Level 9
    Join Date
    02 Sep 13
    Posts
    1,347

    Default Re: Bledisloe 3 - the sacrifice of the...

    Quote Originally Posted by Jz558 View Post
    I just dont think that's credible. There are many occasions on which that is just accidental. Ive kicked players in the face who have been attempting to charge down a kick Ive just made. Should that be a RC?
    The answer is, as always, it depends, in the old high tackle framework and the new head contact framework we have the concept of mitigation, for where the 'offender' couldn't adjust his actions in time (eg change in direction, drop in height) *but* it's not often a get out of jail free, it's still an act of foul play, just not defined as being as reckless because of 'x' and the sanction is reduced.

    So in kicking, if you go for a clearance kick, and someone dives in on the deck to charge it down and puts their head in front of your boot, almost certainly a rugby incident, if however you have bouncing ball, bodies on the floor and you swing your leg in what's reasonable to assume is a reckless act then off you go.

    This one for me is simple, he made the decision to jump, for whatever reason he then to chose to raise his leg, studs up, towards an advancing player who had every right to be there. That becomes an avoidable incident, caused by the players decision making, take responsibility for that, apologise to the player who's eye you could have taken out, and do your time.

  8. #118

    ELRA/Club Referee


    Soc/Assoc
    None
    Grade
    Select Grade
    Join Date
    08 Nov 18
    Posts
    275

    Default Re: Bledisloe 3 - the sacrifice of the...

    Quote Originally Posted by Flish View Post
    This one for me is simple, he made the decision to jump, for whatever reason he then to chose to raise his leg, studs up, towards an advancing player who had every right to be there. That becomes an avoidable incident, caused by the players decision making, take responsibility for that, apologise to the player who's eye you could have taken out, and do your time.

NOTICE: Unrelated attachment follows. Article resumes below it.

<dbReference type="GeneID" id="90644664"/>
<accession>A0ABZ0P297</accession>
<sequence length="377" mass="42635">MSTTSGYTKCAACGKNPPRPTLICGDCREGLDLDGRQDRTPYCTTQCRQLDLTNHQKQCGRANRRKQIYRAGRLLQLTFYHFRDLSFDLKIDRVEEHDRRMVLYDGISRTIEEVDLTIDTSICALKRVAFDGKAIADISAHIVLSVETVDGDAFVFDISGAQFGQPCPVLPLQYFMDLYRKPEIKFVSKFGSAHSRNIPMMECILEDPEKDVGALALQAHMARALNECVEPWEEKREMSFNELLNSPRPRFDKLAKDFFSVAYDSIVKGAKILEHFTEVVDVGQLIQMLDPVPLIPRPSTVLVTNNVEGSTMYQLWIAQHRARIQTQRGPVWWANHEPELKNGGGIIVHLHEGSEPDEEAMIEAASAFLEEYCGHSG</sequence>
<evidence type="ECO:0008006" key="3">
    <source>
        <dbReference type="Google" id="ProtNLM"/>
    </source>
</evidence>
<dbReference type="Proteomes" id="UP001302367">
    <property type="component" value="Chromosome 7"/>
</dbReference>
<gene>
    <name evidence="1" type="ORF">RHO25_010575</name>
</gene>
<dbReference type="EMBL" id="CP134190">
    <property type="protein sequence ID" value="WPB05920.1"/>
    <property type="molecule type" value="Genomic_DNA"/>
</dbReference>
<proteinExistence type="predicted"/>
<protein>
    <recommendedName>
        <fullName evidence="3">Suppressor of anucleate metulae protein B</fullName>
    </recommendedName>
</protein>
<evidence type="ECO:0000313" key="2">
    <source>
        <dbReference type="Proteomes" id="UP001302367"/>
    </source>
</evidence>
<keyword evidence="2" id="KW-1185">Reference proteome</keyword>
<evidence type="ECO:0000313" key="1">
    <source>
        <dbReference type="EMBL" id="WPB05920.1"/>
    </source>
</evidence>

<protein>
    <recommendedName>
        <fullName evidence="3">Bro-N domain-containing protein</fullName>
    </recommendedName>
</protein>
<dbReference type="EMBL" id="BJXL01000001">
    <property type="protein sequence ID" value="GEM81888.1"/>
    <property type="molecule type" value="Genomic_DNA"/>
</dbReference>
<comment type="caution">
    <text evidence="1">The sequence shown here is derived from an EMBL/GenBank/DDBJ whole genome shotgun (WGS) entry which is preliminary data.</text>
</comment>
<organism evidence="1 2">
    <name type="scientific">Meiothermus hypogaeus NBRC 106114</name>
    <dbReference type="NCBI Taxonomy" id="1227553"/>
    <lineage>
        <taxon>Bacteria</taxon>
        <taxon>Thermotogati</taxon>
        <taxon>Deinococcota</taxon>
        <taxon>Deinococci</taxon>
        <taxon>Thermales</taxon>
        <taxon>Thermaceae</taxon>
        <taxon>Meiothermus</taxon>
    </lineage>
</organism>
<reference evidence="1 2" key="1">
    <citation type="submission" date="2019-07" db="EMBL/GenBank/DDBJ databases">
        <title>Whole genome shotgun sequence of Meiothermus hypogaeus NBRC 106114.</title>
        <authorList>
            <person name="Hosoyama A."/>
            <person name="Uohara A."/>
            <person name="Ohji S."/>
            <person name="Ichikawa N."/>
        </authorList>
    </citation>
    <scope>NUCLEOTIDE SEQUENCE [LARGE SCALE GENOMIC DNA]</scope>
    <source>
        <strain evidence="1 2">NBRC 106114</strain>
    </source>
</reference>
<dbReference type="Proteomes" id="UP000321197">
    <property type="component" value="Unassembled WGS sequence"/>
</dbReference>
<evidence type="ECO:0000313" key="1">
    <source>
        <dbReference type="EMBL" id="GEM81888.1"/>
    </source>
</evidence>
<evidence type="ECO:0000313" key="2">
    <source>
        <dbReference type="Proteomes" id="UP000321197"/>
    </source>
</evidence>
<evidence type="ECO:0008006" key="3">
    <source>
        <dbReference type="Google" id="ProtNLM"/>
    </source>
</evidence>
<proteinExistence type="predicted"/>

You are absolutely correct in your logic. The problem is, of course, so were the disciplinary committee who ruled it accidental and therefore not foul play. That's the reason World Rugby need to urgently look at the scenario. If not we'll get into a scenario where grass roots players are sent off with the decisions upheld by disciplinary committees whilst professional players, with access to expensive advice, will have on-field decisions rescinded
    Last edited by Ian_Cook; 17-09-21 at 12:09. Reason: Fixed quote

  9. #119
    Rugby Club Member Flish's Avatar

    Soc/Assoc
    Durham
    Grade
    Level 9
    Join Date
    02 Sep 13
    Posts
    1,347

    Default Re: Bledisloe 3 - the sacrifice of the...

    Quote Originally Posted by Jz558 View Post
    You are absolutely correct in your logic. The problem is, of course, so were the disciplinary committee who ruled it accidental and therefore not foul play. That's the reason World Rugby need to urgently look at the scenario. If not we'll get into a scenario where grass roots players are sent off with the decisions upheld by disciplinary committees whilst professional players, with access to expensive advice, will have on-field decisions rescinded
    I agree, I don 't want to see anyone thrown under a bus, but there is a huge mis-alignment in expectation somewhere, and WR need to clarify it

  10. #120

    Advises in England
    OB..'s Avatar

    Soc/Assoc
    Glos & District
    Grade
    Adviser (grass roots)
    Join Date
    07 Oct 04
    Posts
    22,907

    Default Re: Bledisloe 3 - the sacrifice of the...

    He legitimately went up inthe air to collect a high ball, when in trying to regain his balance on thedownward trajectory, his boot inadvertently made contact with his opponent’s head.


    Thinking further about this comment from the judicial review, it says that he is entitled to act dangerously/riskily in order to help himself.

    Surely he should be trying to avoid hurting others? Sticking his leg out was a voluntary act, not an involuntary one.
    He trudg’d along unknowing what he sought,
    And whistled as he went, for want of thought.
    The Referee by John Dryden

Thread Information

Users Browsing this Thread

There are currently 1 users browsing this thread. (0 members and 1 guests)

Posting Permissions

  • You may not post new threads
  • You may not post replies
  • You may not post attachments
  • You may not edit your posts
  •